I'm going to build the support structure a bit different this time. I think I have come up with a better way to make grade transitions. This will be my first attempt using this type of construction.
The bottom portion of the drawing above shows the dimensions of an angled wedge cut from a 1" x 2" x 48" pine furring strip. That will keep the grade at precisely 2%. So that the board will bend to conform to the 24" radius I'll slot the inside edge with ½' deep vertical cuts with my table saw every 3" so that the board will bend easy. I will use ½" number 6 wood screws through the plywood into the furring strip to secure them together. If every thing works as planned I'll use some Elmer's Carpenters glue for added strength.
After I worked at removing the 25 year plus old track, roadbed and support structure I was almost totally done in for the day. That was a lot more work than I expected. The demolition took 4½ hours.
After cleanup the mainline down grade into the new curve wasn't exactly what I expected so that afternoon I removed the support columns leaving the ¼" x 4" plywood roadbed for the 60" down grade. I will replace the column type supports with a contoured 1" x 4".
I worked on my CAD for several hours and came up with a new grade profile shown in the drawing below. The contour ended up at 3/16" in 24".
Next is cutting out the new support from 1" x 6".
The new curved section is almost ready to be glued in place.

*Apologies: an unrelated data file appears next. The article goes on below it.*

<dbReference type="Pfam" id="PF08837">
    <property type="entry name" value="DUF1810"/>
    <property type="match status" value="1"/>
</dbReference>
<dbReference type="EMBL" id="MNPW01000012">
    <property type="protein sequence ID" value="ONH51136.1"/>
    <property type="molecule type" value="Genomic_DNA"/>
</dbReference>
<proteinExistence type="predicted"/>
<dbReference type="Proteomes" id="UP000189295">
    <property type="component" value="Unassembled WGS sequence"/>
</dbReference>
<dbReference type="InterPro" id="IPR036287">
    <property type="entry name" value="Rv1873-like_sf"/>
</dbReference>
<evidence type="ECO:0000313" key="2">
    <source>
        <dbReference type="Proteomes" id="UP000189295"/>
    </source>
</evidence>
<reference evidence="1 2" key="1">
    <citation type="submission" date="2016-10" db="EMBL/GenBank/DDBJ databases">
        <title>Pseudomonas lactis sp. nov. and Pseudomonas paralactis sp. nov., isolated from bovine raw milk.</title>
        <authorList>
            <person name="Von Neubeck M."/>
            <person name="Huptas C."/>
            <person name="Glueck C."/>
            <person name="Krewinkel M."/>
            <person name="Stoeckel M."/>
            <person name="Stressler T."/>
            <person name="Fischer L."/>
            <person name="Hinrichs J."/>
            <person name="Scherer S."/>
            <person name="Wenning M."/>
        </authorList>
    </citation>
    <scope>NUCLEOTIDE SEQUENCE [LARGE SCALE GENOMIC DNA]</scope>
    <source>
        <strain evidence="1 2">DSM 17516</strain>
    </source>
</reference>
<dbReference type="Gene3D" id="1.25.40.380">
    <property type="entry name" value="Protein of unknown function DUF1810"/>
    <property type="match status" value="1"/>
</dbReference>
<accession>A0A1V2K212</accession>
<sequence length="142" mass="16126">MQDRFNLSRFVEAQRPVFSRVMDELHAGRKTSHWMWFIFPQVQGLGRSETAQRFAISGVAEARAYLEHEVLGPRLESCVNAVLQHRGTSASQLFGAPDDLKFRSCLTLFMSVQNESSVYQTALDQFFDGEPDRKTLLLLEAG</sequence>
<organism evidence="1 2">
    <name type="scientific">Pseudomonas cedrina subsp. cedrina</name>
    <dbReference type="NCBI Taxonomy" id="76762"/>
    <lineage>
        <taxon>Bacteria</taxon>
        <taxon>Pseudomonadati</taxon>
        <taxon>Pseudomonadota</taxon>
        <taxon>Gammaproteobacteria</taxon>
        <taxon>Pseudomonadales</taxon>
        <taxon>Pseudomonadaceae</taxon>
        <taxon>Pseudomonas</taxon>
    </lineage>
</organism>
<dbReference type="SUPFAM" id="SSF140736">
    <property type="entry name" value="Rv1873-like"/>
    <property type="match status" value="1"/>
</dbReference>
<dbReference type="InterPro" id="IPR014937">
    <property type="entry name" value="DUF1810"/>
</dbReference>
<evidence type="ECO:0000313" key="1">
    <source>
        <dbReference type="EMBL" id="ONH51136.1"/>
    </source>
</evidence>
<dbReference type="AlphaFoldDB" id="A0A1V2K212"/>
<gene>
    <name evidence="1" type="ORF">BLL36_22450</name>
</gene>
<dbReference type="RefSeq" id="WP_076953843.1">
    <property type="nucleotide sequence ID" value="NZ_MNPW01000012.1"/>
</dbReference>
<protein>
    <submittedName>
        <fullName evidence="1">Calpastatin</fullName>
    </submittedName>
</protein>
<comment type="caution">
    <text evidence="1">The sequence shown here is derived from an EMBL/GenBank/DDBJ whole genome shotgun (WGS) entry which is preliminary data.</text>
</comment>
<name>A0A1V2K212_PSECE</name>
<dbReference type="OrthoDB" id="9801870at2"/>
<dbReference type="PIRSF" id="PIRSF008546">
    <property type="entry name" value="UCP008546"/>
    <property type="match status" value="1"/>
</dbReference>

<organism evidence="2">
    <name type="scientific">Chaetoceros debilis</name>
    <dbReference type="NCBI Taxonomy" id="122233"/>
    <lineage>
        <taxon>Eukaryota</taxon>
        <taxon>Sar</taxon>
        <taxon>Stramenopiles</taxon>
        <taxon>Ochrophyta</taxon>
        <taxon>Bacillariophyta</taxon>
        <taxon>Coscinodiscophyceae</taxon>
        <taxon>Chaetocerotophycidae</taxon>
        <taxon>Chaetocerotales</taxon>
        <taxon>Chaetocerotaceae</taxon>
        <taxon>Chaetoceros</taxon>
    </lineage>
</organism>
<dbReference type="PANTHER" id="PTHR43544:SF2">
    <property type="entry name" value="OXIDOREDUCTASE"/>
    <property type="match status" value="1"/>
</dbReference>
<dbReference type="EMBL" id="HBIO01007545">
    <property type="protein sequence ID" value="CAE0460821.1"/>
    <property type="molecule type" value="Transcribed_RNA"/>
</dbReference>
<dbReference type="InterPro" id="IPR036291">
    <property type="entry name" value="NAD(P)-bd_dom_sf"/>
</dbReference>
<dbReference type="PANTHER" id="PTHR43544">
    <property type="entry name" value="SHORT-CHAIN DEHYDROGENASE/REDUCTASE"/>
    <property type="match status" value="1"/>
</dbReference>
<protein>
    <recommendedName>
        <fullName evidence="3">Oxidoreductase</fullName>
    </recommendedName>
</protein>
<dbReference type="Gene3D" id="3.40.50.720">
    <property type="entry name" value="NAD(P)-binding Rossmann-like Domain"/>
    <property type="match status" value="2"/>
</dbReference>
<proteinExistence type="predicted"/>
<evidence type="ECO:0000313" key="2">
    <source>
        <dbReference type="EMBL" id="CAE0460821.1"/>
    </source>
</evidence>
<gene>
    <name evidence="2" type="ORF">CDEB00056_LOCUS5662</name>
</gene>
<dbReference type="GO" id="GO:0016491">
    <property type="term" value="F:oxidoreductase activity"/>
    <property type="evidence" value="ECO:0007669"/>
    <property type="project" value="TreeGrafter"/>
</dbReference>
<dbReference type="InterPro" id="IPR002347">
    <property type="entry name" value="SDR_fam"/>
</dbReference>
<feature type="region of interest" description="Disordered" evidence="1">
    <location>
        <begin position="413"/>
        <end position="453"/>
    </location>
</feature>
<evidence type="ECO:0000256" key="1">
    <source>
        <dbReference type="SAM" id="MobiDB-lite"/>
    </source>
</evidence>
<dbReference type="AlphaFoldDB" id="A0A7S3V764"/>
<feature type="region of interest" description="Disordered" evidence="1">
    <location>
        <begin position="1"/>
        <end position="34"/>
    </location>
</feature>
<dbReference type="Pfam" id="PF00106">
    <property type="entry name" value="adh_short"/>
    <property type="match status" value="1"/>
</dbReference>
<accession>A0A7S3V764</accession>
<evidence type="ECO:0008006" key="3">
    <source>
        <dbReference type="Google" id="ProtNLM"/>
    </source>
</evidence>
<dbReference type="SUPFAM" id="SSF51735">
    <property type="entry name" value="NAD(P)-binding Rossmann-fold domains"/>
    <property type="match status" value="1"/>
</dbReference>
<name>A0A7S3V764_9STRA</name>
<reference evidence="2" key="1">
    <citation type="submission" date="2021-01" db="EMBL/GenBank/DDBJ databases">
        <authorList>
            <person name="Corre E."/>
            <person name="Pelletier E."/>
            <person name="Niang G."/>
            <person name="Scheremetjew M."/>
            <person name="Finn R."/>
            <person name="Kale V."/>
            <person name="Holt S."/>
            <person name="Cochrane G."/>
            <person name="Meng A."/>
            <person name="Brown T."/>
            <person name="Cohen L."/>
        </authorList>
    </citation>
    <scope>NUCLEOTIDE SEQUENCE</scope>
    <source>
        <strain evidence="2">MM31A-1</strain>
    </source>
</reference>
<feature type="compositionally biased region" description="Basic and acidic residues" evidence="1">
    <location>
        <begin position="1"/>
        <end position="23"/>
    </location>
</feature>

It lines up perfect with the mainline and the turnout into my yard and station.
New Years Day 2015
The above picture shows the finished track work. The track is Atlas Code 100 Flex held down on to Midwest Cork Roadbed with track nails.
The picture above is a view looking up the grade to the tunnel portal. Looking at the drawing of my layout earlier in this post the red mainline is the outside track in the picture above, the green mainline is the inside track leading into the new curve.
Both of the mainline tracks are on a 3% grade and enter the tunnel portal at the same level then they split directions inside the tunnel. The outside track continues up at the 3% grade to the upper level and the inside track turns into a 3% down grade back to the lower level.
To test my new curve section I ran a complement of many types of locomotives. I ran my most touchy locomotives first. I have two Bowser GS4 mechanisms with Bachmann shells, they are super touchy because of their long driver wheelbase. They ran fine so that told me all three grade transitions were on the money. Next came my Rivarossi Articulateds and they had no problems either. Then troubles popped up with my 6 axle diesels, Athearn PA1s & SD40-2s, Proto 2000 E7s, E8s & E9s all derailed randomly at the Peco turnouts.
After three days of frustration dealing with the 6 axle diesels derailing at the Peco turnouts I finally found out what the problem was. The wheels would just nick the Peco frogs even though they all checked perfect in the NMRA Standards Gauge. The fix was to decrease the flange width by .010" on every axle.
I have a total of 18 Atlas code 83 turnouts and the .010" modification did not have any effect on them. I spent over 8 hours running my entire locomotive fleet, some haven't been run for many years so it was an exciting day to see them in operation again.
Watching my 9 car Daylight Passenger pulled by two Athearn SD40-2 frames with Cary E7 shells running at a constant scale speed of 100 MPH without any problems is a first. At this point I declare my new transition/curve fix a success.
My Christmas present to myself turned out to be more work than I anticipated but it fixed my problem curve so it was well worth it.